The 1929 Tudor in Fullerton was anything but a storybook home when Found Vintage Rentals owner Jeni Maus and her photographer husband, Joel, first saw it more than a decade ago. A former transitional shelter for abused women, it wasn’t in the best shape. “But I loved the bones of the home,” Jeni recalls. “I knew it would be a ton of work, but that we could fix it.”
Fix it they did—so much so that in June of 2015, Fullerton Heritage featured it on its Historic Hillcrest Park walking tour. It took the Mauses two years to renovate the 1,050-square-foot home. They began by taking the dated kitchen down to the studs, installing new cabinets and countertops, a center island, and a farmer’s sink. Tearing down the wall between the kitchen and dining room made the interior more spacious, while new beams, a coffered ceiling, moldings, and wainscot enhanced the period detailing. The couple gained another 650 square feet by capturing attic space, anchoring bedrooms on either end for their teenagers—14-year-old Bailey and 13-year-old Caysen—with a new bathroom in the connecting hall.
But what adds coziness and distinctive style to the house is Jeni Maus’ layering of one-of-a-kind furnishings that have a past. Not surprising since she makes her living designing environments for parties using her Found Vintage Rentals, the business she began in February 2010, and by selling items on shopfoundhome.com, the website she started in November.
In her own home, she filled an old Hungarian hutch she discovered near Budapest with worn leather tomes interspersed with nostalgic sports trophies and leather balls, a period camera, valises, and an alarm clock with hands frozen in time. Nearby, a former railway cart with wrought-iron wheels has been repurposed as a coffee table, while in the dining room an old industrial light she found on Craigslist hangs over a distressed farm table near a cabinet filled with her collection of mid-19th century ironstone.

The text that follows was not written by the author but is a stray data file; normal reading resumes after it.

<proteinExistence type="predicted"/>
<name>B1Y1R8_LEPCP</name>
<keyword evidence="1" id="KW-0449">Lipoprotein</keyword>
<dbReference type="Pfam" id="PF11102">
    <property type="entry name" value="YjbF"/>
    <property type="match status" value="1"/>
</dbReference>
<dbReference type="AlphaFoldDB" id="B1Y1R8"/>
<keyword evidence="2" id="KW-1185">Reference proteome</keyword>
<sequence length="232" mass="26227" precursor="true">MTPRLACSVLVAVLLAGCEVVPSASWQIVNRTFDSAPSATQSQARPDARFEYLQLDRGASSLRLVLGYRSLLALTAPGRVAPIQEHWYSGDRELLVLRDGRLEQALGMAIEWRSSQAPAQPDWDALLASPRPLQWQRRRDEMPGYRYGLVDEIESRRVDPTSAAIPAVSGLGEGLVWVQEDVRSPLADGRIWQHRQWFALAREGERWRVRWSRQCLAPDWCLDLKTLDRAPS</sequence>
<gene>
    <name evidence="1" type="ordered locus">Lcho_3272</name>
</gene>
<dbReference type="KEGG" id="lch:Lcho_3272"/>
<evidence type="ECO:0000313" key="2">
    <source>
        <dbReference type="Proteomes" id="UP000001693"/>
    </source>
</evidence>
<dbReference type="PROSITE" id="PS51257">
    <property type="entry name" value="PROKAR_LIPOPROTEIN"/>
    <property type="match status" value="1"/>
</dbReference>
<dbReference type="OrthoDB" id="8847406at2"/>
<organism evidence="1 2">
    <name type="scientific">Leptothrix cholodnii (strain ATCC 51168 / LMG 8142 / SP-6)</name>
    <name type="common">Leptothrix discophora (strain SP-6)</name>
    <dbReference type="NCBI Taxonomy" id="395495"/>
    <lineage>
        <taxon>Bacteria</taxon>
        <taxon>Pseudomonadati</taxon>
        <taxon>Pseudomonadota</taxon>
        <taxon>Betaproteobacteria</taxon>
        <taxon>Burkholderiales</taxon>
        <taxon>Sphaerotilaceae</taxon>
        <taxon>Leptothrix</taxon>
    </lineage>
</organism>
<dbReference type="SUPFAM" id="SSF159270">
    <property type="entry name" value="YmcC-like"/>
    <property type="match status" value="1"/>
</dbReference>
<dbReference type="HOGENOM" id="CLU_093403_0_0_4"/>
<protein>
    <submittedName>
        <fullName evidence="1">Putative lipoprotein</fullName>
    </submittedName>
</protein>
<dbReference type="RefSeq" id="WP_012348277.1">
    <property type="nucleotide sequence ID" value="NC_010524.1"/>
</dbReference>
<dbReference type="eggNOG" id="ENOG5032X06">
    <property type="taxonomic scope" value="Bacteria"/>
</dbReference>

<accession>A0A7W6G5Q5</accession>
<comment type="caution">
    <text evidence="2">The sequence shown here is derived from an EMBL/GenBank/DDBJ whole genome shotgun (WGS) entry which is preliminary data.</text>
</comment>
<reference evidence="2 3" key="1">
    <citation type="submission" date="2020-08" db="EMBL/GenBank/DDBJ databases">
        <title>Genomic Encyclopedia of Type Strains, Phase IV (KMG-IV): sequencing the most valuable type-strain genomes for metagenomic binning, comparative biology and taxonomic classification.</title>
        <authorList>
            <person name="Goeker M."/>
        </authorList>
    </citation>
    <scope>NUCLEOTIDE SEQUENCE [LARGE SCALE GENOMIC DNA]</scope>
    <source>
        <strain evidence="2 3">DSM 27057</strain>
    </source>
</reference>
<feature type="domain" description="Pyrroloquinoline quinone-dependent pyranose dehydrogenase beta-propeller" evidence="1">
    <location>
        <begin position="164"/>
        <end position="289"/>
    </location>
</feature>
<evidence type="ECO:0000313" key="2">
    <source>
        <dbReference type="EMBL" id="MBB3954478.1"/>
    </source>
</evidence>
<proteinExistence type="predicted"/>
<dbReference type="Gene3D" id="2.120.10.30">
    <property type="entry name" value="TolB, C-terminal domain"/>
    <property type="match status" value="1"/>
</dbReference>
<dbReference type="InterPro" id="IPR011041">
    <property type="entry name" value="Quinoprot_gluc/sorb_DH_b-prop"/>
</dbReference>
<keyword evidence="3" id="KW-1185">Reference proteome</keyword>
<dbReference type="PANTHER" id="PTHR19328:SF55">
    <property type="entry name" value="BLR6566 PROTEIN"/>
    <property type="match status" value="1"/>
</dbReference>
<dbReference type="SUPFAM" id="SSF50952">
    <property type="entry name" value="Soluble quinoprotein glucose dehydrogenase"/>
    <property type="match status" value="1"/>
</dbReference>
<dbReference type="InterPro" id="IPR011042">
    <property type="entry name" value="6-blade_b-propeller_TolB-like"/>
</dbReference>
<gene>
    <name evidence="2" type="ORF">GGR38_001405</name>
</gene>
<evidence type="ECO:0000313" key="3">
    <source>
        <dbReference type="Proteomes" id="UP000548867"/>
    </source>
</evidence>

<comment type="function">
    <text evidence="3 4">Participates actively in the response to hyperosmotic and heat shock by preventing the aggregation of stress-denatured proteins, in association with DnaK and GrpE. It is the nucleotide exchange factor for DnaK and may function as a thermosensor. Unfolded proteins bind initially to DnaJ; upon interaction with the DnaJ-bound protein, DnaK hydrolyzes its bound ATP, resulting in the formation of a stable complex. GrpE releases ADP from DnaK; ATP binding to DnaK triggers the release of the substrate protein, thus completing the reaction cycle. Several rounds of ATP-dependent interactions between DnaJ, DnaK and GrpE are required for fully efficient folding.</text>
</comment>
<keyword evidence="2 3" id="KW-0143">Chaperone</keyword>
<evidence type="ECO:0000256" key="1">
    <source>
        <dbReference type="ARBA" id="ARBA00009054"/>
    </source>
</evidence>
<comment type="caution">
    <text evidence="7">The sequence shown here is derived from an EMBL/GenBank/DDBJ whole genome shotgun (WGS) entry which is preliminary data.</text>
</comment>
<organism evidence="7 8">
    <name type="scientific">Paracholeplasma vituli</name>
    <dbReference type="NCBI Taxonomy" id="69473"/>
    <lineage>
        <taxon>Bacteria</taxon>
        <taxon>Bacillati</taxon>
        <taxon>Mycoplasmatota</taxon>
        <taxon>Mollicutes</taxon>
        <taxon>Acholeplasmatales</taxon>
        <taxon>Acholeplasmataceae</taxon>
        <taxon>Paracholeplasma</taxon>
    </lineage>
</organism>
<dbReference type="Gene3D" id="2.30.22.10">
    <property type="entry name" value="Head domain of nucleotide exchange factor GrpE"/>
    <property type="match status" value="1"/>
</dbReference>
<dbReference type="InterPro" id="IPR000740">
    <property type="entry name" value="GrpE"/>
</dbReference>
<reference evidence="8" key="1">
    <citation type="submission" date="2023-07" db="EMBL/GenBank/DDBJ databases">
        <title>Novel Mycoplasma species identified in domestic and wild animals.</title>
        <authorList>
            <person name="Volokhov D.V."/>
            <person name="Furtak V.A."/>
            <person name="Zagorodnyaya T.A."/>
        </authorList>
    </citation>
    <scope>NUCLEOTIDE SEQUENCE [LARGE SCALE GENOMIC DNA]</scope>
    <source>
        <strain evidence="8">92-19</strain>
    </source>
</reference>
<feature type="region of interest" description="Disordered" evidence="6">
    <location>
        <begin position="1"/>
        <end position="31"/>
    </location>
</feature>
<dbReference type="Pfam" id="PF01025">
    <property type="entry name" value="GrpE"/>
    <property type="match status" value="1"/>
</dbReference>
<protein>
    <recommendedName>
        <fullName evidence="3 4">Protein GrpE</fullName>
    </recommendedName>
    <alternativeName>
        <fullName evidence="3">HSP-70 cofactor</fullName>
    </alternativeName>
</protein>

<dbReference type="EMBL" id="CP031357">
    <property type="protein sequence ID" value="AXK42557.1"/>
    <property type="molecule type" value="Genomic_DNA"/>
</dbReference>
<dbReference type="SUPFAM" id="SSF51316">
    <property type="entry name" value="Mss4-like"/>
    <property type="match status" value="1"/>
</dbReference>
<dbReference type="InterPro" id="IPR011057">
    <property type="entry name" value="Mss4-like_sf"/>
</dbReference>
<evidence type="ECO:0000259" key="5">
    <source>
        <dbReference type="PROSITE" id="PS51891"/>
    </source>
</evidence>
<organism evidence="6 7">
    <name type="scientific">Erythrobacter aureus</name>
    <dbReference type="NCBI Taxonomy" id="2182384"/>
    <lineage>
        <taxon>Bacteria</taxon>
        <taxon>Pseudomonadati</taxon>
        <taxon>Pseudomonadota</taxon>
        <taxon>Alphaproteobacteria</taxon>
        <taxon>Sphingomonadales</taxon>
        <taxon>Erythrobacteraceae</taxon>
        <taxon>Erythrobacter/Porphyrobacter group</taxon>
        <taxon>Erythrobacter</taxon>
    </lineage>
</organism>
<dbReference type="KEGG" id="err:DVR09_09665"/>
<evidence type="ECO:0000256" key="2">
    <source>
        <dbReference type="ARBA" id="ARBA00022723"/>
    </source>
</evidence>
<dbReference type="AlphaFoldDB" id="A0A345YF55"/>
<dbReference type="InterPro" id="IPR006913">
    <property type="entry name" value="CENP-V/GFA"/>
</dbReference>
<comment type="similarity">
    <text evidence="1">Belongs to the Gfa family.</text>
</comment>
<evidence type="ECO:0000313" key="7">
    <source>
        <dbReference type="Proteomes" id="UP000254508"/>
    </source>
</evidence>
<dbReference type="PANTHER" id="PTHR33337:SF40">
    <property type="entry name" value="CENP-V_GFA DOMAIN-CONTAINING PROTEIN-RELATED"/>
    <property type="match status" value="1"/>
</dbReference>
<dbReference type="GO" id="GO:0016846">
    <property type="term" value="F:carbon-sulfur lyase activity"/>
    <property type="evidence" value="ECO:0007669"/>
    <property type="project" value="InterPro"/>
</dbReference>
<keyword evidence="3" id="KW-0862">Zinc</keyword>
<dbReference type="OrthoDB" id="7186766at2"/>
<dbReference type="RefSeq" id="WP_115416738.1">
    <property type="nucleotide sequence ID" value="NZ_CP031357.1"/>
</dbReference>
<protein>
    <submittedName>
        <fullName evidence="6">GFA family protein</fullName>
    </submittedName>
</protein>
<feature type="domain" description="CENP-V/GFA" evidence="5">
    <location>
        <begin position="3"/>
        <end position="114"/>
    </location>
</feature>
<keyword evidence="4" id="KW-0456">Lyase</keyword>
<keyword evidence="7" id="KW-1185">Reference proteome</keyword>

The designer fondly recalls her first vintage purchase—a matrimonial-size iron bed, or double bed in today’s terms—discovered on a California road trip a year after she and Joel were married in 1998. “It was peeling paint, and the antique store owner thought it still needed a lot of work,” she says. “I thought it was perfect.” The designer rarely changes an old piece, preferring to leave it as she finds it, but she does believe in reupholstering. “I fall in love with the shape, but the fabrics are often in bad condition; new upholstery brings them back to life.”
The pair of tufted blue chairs in the living room and their companion ottomans are a case in point. She found them separately, two years apart, at a flea market in Texas and at a Los Angeles garage sale. They were well-worn but worth saving, so she revived them with a new indigo cotton fabric on the chairs and an antique batik indigo on the ottomans. “They’re exactly the same … but each has a completely different story to tell,” Maus says. “I love that.”
All photos by Joel Maus.